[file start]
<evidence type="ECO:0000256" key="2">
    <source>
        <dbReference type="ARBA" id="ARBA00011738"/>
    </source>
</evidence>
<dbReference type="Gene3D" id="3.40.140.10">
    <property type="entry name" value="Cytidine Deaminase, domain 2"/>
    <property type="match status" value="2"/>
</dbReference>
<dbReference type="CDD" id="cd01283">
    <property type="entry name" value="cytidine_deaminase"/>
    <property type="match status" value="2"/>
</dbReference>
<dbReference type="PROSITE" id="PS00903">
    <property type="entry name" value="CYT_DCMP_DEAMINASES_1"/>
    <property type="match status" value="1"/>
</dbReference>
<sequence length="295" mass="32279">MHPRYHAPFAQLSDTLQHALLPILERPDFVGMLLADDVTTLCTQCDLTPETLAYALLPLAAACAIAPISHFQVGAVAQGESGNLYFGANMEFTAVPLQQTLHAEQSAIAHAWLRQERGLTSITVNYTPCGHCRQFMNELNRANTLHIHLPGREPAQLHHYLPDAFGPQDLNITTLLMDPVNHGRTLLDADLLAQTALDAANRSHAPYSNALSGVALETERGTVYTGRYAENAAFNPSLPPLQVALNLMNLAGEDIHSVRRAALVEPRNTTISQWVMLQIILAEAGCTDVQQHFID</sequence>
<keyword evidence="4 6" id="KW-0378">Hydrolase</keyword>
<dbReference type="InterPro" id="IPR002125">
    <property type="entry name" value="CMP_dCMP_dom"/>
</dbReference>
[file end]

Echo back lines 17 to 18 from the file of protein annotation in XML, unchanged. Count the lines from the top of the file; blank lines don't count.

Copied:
</dbReference>
<sequence length="295" mass="32279">MHPRYHAPFAQLSDTLQHALLPILERPDFVGMLLADDVTTLCTQCDLTPETLAYALLPLAAACAIAPISHFQVGAVAQGESGNLYFGANMEFTAVPLQQTLHAEQSAIAHAWLRQERGLTSITVNYTPCGHCRQFMNELNRANTLHIHLPGREPAQLHHYLPDAFGPQDLNITTLLMDPVNHGRTLLDADLLAQTALDAANRSHAPYSNALSGVALETERGTVYTGRYAENAAFNPSLPPLQVALNLMNLAGEDIHSVRRAALVEPRNTTISQWVMLQIILAEAGCTDVQQHFID</sequence>